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Liz Eyes Further Cuts as Losses Widen

William L. McComb, chief executive officer of Liz Claiborne, said he would cut an additional $100 million in annual expenses.

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From corporate expenses to price points, Liz Claiborne Inc. is trimming down again.

William L. McComb, chief executive officer, said he would cut an additional $100 million in annual expenses as the company digests wider second-quarter losses reported Wednesday and prepares for a holiday season that could be more sale-oriented than many are predicting.

“The higher-level and middle-level consumer is still very gun-shy on price,” McComb told WWD.

Many in fashion are betting lower inventory levels this holiday season will help stores hold prices and prop up profit margins despite slackening demand. But McComb said shoppers simply might not pony up.

Accordingly, the company is positioning itself for greater appeal to more thrifty consumers. This fall, 40 percent of the Juicy apparel offering will start out at the opening price point, while Kate Spade will offer a more tightly edited handbag assortment, McComb said on the company conference call. Beginning in October, half of Lucky’s jeans will be priced at $99 or less.

“There’s just this industry cognitive dissonance about the better and bridge customer, that deep down she’s got a lot of money and she’s going to start spending it,” McComb said in the interview.

“This year, I don’t think [price promotions] will be driven by ceo’s of the big retailers looking at their balance sheet and looking at what their orders are,” he said. “This year is going to be about making money out of perishable inventory. It’s going to be about competing with each other.”

With his admittedly “iconoclastic” perspective, McComb waded into a debate that many retailers will be forced to dive into as they comment on their businesses in quarterly profit updates this week and next.

The promotional climate this fall is still very much an open question, said Scott Tuhy, debt analyst at Moody’s Investors Service.

“The customer’s been trained that the retailers are going to blink first,” Tuhy said. “A lot of it’s going to come down to: What’s the psychology when the holidays start? If it’s a slow start, how long will retailers be willing to say, ‘Let’s hold back on the promotions’?”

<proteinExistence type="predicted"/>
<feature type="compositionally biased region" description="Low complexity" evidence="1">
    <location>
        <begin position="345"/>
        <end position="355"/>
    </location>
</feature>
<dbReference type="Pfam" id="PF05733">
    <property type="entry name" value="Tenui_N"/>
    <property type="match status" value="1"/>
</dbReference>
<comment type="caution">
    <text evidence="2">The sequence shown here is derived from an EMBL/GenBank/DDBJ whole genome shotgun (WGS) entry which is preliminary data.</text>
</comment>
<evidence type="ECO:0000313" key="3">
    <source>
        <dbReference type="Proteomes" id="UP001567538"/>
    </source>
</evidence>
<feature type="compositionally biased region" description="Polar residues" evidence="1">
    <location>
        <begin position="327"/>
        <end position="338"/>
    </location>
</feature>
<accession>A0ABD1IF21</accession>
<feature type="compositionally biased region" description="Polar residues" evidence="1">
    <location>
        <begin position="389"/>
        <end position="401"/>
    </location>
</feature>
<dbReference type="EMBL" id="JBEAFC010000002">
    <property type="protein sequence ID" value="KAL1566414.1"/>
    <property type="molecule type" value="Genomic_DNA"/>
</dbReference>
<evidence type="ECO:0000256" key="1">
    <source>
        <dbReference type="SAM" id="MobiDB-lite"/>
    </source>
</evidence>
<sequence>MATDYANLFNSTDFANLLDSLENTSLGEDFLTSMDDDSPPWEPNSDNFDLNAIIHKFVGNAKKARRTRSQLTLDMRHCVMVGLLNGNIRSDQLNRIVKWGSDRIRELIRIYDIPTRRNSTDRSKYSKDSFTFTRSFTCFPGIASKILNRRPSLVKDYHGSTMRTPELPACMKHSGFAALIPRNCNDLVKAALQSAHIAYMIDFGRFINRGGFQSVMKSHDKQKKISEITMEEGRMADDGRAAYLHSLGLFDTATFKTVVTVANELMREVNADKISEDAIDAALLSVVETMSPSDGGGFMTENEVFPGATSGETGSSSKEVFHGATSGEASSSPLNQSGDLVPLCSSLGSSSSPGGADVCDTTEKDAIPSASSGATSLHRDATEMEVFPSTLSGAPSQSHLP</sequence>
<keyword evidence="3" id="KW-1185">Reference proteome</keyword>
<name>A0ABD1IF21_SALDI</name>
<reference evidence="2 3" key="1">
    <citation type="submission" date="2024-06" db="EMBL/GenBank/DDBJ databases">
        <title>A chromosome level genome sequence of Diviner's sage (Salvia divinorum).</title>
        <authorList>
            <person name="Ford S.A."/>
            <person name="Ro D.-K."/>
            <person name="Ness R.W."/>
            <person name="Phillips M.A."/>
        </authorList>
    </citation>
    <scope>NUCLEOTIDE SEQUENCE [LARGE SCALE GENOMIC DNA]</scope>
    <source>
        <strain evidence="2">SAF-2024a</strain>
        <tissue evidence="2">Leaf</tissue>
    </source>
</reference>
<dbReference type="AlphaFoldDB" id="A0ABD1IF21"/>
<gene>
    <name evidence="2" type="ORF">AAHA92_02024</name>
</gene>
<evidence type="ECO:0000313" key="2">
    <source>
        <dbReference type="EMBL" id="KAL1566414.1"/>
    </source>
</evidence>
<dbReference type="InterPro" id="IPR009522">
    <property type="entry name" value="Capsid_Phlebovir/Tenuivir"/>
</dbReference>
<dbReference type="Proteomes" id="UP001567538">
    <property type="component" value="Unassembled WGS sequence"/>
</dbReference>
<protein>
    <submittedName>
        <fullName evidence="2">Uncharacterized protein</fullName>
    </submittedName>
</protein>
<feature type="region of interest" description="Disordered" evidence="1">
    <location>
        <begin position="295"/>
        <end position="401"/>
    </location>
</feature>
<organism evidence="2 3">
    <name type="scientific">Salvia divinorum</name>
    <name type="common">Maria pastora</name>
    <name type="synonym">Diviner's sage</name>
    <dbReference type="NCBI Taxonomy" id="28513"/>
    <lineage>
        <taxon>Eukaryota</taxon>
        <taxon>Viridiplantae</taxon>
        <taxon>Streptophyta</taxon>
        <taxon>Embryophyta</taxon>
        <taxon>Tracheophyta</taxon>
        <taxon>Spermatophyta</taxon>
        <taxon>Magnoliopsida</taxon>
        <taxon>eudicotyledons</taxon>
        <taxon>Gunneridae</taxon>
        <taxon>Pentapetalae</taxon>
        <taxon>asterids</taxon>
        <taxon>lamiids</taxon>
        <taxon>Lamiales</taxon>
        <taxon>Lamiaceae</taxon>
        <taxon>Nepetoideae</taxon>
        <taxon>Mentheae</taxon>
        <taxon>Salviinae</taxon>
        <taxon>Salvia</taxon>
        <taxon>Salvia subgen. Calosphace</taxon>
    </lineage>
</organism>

Already, competition is fierce.

On Wednesday, Claiborne reported second-quarter losses that more than tripled to $82.1 million, or 87 cents a share, from $23.2 million, or 25 cents, a year earlier. Adjusting for certain items, the losses were 48 cents a share and greater than the 40 cents analysts projected. Sales for the quarter ended July 4 fell 29 percent to $683.8 million from $963.4 million.

Claiborne’s stock slid 0.5 percent to $3.99 on what was a generally an up day for the market.

Even though the company has already streamlined — $70 million in expenses were cut in February, eliminating 725 jobs — the reductions haven’t been enough to keep up with the decline in Claiborne’s top line.

The firm’s selling, general and administrative expenses fell by $94.6 million in the second quarter, but amounted to 56.6 percent of sales, an increase from 50 percent a year ago.

This round of reductions will touch all segments of the business and include the consolidation of staff and distribution centers, the outsourcing of corporate functions and store closures in the ailing Mexx division.

“Are they cutting fat or are they cutting muscle?” questioned analyst Jennifer Black of Jennifer Black & Associates. “I don’t know the answer to that. They have some very talented people at each of these divisions.”

Almost a third of the expense cuts, or $30 million, will come from the Liz Claiborne-branded business.

McComb told analysts on Wednesday’s conference call that the line, which he noted was relaunched into “the jaws of a serious recession,” could be run more efficiently and with greater simplicity. The expense cuts would virtually eliminate the business’ losses at the current sales and gross margin levels, the ceo noted.

Despite signs of success in 43 shop-in-shops the company built to display the new Isaac Mizrahi-designed line, McComb said the department stores that carry the brand are being cautious in how much they buy and are requesting basic, rather than more fashion-driven, looks.

Headed into the second half, Claiborne expects sales to fall 20 to 25 percent in the third quarter and 10 to 15 percent in the fourth quarter.

Next year, McComb said retailers generally could move beyond price cuts and inventory reductions and begin closing more stores in reaction to the economic slowdown.

 

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